Born in 1878 – well before WWI during which he was a war artist – master-draughtsman, Augustus John’s, David at the Table portrays the somewhat idealised image of a haggard though handsome, wild-eyed young man in work clothes sat slumped at a plain table on which one senses there is no food and might not have been for some time. Generally considered to be the most famous British artist of his day, John himself was never short of money or commissions, however he cultivated a bohemian image inspired by his admiration for the lifestyle of gypsies. Perhaps the bluntness of Laurence Stephen Lowry’s painting, The Cripples (Political Argument) executed shortly after WWII comes closer to reality. Along with other Lowry’s it is also included in the sale.

Bridget Riley, born to middle-class London parents in 1931, would have been eight years old when war broke out in 1939. Raised in the relative safety of the west country, she was educated at Cheltenham Ladies College before coming up to London to study at Goldsmiths then at The Royal College of Art. Her signature, disorientating Op Art painting style matured at the beginning of the 60s with which it and she became synonymous. At a time when the younger generation, anxious to escape the dullness and squalor of the 1950s, living in the shadow of the Cold War and of the possibility of a nuclear holocaust, experimented with hallucinogenic drugs, these paintings were said to inspire audience participation. Becoming disillusioned when her style was exploited for commercial purposes, Riley abandoned it in favour of pursuing ideas concerned with colour, in so doing backing away from the limelight. She was fifty-one when she painted the strikingly linear Praise 1 at the dawn of the 80s.

The same age as Riley, Frank Auerbach, whose gaunt work, Head of Gerda Boehm, among others is also included in the sale, was born of Jewish parentage in Berlin. Sent to England in 1939 to escape Nazism, his mother and father remained behind and perished in concentration camps. Young Frank was evacuated to Shropshire but ended up attending London’s St Martin’s School of Art and going on to the RCA, where he and Bridget Riley were contemporaries.

Painter, William Roberts, started out as a poster designer and studied at the Slade; leaving the school in 1913 he travelled in France and Italy and fought in the trenches during WWI, the sheer horror of the experience, as with many other artists who went to fight, significantly changing the direction of his work. Roberts was one of the signatories to the first issue of BLAST, the short-lived literary magazine of the Vorticist movement in Britain. He developed an interest for representing and interpreting the predominantly working class elements of metropolitan London’s everyday life and events – visits to the cinema, the dancehall but treating them with dignity and humour. Roberts’ painting:s The Boxing Match, produced between 1919-25 and The Barber’s Shop, circa 1946, along with Bath Night, 1929, are all in this sale.In contrast, Barbara Hepworth’s Mincarlo: Three Curves with Strings, created in 1971, only four years before the sculptor’s death and, although small in size – only 16.5 cm high, excluding black, polished stone base – is unashamedly extravagant and luxurious in use of materials.

Hepworth, from Wakefield in Yorkshire was born in 1903 to middle class parents and died in 1975; her adulthood spans much of the scope of this sale. Aged 17, not long after the Great War ended, she went to Leeds School of Art before being accepted at the RCA, soon becoming well-connected to the up-and-coming art cognescenti including sculptors Henry Moore and John Skeaping. Marrying the latter, the couple regularly exhibited together to great acclaim but drifted apart and separated in 1931. Soon after Hepworth met Ben Nicholson whom she was later to marry and to form a long-standing creative relationship with in which together they moved into abstraction. Both artists benefited enormously from forging links to the continental avant gardists – Picasso, Mondrian, Brancusi – and from those artists who fled Europe and came to England prior to WWII – Gabo, Walter Gropius, Moholy-Nagy. When the war began Hepworth and Nicholson relocated to St Ives in Cornwall where they continued to work and succeeded in their efforts to attract international attention. In the 50s, after divorcing Nicholson, Hepworth confirmed her reputation as one of Britain’s major artists producing two sculptures for 1951’s Festival of Britain and retrospective shows in Wakefield and at London’s Whitechapel. Both the 50s and 60s were good to her; Hepworth’s international stature grew. She was awarded the CBE and later, the DBE. She had a further retrospective in 1962 at the Whitechapel, became a trustee of the Tate and had a retrospective exhibition there in 1968. Barbara Hepworth died in St Ives in 1975 – her studio and garden there are now a museum administered by the Tate – after a long battle with cancer. Celebrating her achievement and named in her honour, 2011 saw the opening of the Hepworth Wakefield gallery in her home town.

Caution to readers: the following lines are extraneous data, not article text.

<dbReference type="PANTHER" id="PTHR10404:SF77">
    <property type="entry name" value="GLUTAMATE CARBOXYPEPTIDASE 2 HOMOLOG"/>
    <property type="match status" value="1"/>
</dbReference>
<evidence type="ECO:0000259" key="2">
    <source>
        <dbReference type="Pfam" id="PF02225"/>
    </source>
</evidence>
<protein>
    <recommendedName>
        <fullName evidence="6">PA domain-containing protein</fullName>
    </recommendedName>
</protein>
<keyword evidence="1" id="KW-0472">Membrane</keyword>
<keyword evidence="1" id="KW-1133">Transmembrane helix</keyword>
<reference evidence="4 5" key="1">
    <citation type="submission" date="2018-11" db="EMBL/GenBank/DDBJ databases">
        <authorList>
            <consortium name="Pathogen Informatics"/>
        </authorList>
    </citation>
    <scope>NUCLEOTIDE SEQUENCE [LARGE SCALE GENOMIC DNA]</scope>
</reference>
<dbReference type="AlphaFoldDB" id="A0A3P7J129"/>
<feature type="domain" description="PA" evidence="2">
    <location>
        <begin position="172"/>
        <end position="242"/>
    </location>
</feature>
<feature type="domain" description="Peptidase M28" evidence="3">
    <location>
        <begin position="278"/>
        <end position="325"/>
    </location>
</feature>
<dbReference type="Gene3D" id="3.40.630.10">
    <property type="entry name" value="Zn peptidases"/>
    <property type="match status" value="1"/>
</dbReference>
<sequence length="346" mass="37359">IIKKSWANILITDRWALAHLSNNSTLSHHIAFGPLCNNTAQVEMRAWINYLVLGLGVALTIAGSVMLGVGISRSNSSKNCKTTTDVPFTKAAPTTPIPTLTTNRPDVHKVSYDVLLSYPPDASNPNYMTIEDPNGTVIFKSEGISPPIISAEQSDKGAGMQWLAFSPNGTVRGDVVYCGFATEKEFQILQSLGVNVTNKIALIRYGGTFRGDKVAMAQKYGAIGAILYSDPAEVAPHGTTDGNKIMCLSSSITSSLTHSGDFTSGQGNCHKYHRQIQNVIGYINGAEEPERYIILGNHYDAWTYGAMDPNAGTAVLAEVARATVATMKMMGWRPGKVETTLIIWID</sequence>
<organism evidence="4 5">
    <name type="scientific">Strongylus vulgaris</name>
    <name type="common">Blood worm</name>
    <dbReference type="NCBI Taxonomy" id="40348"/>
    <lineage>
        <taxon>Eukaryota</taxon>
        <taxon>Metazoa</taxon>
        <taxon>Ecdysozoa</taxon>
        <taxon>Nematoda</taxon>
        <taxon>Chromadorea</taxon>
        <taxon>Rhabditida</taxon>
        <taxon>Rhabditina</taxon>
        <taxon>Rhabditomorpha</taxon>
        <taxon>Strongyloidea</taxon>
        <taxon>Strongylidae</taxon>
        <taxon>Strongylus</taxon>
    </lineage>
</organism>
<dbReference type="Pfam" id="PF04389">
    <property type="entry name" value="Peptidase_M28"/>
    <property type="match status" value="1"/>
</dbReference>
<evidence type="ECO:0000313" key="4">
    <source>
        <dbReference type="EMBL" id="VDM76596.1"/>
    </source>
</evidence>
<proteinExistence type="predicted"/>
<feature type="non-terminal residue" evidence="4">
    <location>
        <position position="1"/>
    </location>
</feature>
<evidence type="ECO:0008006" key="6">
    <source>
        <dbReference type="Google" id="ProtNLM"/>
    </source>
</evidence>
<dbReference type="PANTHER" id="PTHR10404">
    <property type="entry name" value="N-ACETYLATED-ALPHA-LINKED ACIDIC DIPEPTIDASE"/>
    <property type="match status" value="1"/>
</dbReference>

Sold earlier this year through Christies and significantly surpassing its estimated sale price of £70,000 – £100,000, ($112,980 – $161,400) selling at £145,000 ($236,612), the Mincarlo: Three Curves with Strings, sculpture is of 18 carat gold (Apparently, the best gold you can get for making precious objects, 22 carat is too soft). Deep in the current world recession, apparently far worse than that of the 30s and in post WWII Britain, and as gold prices head towards $5,000 (£3,127) an ounce, curiously in Sotheby’s Modern & Post-war British Art sale the estimated price for this piece exactly matches the earlier Christie’s estimate.